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Yellowknife’s council unanimously backs infill housing plan

Council members at a January 23, 2023 meeting
Yellowknife city council members at a January 23, 2023 meeting. Caitrin Pilkington/Cabin Radio

Citing”essential” need for more residential land, all nine Yellowknife council members have voted for planners to begin preparing five new areas of infill housing within the city.

The vote comes after a presentation on the sites last week by city director of planning and development Charlsey White and further discussion between councillors and the public.

During Monday night’s council meeting, some residents shared concerns around possible loss of green space and loss of enjoyment of their properties.

School Draw resident Marjorie Matheson‐Maund questioned whether the city’s population will continue to grow past the closure of Diavik mine in 2025. (Rio Tinto has estimated Yellowknife could lose between 406 and 622 residents by 2030.)



“I was here when Con and Giant closed their doors many years ago, and the housing market was flooded with empty homes,” Matheson-Maund told council. “People walked away from them because no one wanted to buy them and they couldn’t afford their mortgages.”

Matheson-Maund also brought up the 102 units for seniors being created at Avens Pavilion. Other presenters stated, in simple terms, that they believed residents did not want housing density in the city to increase.

In response, council members said the city’s housing crisis was immediate and required urgent action.

“The reality right now is that we have people who have no homes,” said Councillor Rob Warburton. “Zero vacancy for rentals, essentially no property for families. What should we tell people who can’t move here for jobs? To positions that can’t be filled in healthcare because there is no housing? How do we solve this problem without providing the space to solve this problem?”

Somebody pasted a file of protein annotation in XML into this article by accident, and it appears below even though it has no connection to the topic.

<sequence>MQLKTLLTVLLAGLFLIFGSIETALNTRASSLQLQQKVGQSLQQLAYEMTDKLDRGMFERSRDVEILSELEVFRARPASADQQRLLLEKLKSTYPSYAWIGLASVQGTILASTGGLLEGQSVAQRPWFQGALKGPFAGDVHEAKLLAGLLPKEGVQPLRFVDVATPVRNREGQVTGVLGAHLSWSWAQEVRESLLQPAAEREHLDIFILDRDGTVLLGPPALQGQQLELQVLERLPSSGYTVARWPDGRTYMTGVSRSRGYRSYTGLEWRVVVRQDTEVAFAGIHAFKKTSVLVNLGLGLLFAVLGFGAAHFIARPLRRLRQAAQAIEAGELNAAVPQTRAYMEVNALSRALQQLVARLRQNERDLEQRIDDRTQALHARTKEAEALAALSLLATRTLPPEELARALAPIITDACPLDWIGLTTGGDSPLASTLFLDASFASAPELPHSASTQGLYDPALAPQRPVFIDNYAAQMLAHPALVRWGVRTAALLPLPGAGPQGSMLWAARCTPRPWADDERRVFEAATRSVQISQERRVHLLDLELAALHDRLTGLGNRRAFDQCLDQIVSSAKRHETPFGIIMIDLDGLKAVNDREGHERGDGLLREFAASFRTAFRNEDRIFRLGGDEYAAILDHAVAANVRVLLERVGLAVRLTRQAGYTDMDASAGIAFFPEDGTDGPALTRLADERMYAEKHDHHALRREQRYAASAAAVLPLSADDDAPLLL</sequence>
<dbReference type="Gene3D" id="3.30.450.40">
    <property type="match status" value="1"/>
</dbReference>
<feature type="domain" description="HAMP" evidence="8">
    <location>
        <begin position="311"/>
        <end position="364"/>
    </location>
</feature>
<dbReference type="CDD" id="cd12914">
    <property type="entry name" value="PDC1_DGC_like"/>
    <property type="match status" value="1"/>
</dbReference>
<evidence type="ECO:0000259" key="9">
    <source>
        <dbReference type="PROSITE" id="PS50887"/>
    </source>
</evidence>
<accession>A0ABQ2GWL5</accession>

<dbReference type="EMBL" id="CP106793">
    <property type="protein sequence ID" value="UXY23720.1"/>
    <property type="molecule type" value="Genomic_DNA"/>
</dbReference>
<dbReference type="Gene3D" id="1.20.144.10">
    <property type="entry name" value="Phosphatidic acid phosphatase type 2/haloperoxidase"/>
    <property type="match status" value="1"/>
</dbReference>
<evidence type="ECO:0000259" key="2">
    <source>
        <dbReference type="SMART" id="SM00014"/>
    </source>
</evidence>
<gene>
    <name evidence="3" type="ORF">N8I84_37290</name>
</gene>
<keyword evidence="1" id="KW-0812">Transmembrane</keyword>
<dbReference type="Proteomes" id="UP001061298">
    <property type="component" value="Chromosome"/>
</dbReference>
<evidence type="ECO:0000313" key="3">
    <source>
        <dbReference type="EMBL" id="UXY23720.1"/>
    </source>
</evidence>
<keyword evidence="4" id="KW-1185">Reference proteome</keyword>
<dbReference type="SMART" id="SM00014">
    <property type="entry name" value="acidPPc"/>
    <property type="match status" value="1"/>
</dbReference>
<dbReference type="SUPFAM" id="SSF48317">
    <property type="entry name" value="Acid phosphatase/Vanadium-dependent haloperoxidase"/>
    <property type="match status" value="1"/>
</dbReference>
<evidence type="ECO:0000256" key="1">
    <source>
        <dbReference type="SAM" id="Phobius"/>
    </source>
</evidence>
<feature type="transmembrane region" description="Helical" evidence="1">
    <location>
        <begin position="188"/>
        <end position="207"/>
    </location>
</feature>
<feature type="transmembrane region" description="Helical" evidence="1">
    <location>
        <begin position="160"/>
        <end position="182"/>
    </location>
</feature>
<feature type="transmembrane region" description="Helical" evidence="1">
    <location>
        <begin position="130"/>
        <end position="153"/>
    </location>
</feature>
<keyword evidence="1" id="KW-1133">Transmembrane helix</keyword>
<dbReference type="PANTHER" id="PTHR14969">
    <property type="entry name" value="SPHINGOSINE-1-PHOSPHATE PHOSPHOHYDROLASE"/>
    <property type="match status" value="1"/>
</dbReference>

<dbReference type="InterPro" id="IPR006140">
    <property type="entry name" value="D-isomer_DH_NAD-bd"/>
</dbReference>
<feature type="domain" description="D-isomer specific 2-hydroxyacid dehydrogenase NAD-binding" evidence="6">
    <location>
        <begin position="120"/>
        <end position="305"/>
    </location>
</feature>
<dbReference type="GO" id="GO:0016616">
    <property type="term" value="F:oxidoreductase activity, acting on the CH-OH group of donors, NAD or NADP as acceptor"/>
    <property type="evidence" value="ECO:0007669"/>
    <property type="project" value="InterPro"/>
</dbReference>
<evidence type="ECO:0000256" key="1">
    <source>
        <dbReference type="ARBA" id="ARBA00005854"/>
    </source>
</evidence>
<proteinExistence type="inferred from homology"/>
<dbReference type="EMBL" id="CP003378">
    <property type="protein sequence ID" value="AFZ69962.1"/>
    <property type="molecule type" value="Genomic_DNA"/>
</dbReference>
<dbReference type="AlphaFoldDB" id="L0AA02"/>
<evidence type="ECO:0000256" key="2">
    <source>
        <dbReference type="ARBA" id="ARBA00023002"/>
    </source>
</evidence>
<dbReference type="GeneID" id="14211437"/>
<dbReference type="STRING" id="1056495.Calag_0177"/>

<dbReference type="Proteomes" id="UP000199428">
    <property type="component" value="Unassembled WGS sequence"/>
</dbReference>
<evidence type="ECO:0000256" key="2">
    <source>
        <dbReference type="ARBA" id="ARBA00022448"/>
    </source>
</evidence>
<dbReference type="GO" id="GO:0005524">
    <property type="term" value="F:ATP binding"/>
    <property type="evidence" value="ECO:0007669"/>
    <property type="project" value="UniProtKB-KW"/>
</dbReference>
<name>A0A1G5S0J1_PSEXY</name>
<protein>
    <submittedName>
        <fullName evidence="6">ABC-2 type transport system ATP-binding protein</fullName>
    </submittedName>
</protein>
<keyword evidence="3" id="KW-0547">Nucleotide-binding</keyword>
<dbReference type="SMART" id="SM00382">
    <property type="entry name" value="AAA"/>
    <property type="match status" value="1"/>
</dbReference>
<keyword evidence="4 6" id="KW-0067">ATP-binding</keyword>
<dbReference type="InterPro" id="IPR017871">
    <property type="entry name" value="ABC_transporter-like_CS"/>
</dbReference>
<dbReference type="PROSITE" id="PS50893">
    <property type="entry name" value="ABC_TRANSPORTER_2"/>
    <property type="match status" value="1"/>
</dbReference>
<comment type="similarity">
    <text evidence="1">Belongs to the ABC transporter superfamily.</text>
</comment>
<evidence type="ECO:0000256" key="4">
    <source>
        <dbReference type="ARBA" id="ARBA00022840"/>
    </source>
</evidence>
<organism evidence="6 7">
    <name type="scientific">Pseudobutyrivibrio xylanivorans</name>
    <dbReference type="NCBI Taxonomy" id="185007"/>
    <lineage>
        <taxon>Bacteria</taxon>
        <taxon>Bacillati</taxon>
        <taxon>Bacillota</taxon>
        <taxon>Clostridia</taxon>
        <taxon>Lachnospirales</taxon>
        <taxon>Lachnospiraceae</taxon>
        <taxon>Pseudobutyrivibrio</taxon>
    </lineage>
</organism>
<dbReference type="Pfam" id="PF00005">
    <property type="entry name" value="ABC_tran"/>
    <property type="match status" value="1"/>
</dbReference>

Councillor Ryan Fequet said an asset management workshop for council last weekend had made the cost of new subdivisions “horrifyingly clear.”

“Urban sprawl, by which I mean adding new services like roads, sewers and water, is never financially viable,” said Fequet of what he had learned. “The added tax revenue will never come close to recovering the lifecycle costs of those assets.”

All five areas given green light

The five broad areas chosen for infill housing are portions around Niven Drive, the Niven Phase 8 expansion behind Moyle Drive, two areas either side of School Draw Avenue at its Old Town end, an area of green space between Burwash Drive and Con Road, and an area opposite the schools on Taylor Road.

More: See maps of the five areas in question

Given city planners have already researched the viability of developing those areas, council agreed on Monday to proceed with further planning and environmental assessments – actions that will still require public input.

Four councillors – Fequet, Tom McLennan, Garett Cochrane and Ben Hendriksen – attempted to block potential development of an area off School Draw Avenue, given its proximity to a bird sanctuary, but were outvoted by the remaining five council members.

“It’s hard for me to pick and choose which properties get taken out of this list and which ones stay,” said Councillor Steve Payne. “Every area we’re looking at here is something special to somebody.”

Mayor Rebecca Alty concluded Monday’s meeting by suggesting to residents that change can eventually work out for the better.



“When I was nine, I wrote to council encouraging them not to approve building houses in Niven Lake,” said Alty. “At the time, Niven was the local ski club. When the homes went in, the ski trails were going to be demolished. It seemed like we were losing Yellowknife’s crown jewel, and we were all upset when council approved it.

“Fast forward 30 years and the ski club has moved to a new location just down the way, with a beautiful ski chalet instead of the little yellow trailer that we had, and Niven is now home to our friends and colleagues. They didn’t ruin Yellowknife. Life went on. In fact, the development of Niven was actually a lot more destructive than what’s on the table today, because not only did it destroy the ski club, it involved displacing at least three homes in Trail’s End to make Niven Drive.”

Alty said the vote to begin planning “means engaging with the public on which type of housing they would like to see, as well as trails, parks and more.”

While the city cannot implement every suggestion, she said, “that doesn’t mean we’re not listening.”

“There’s no silver bullet. We’re working to tackle this problem from many different angles,” the mayor concluded. “Tonight’s motion is one, and we’ll continue to do more over our term.”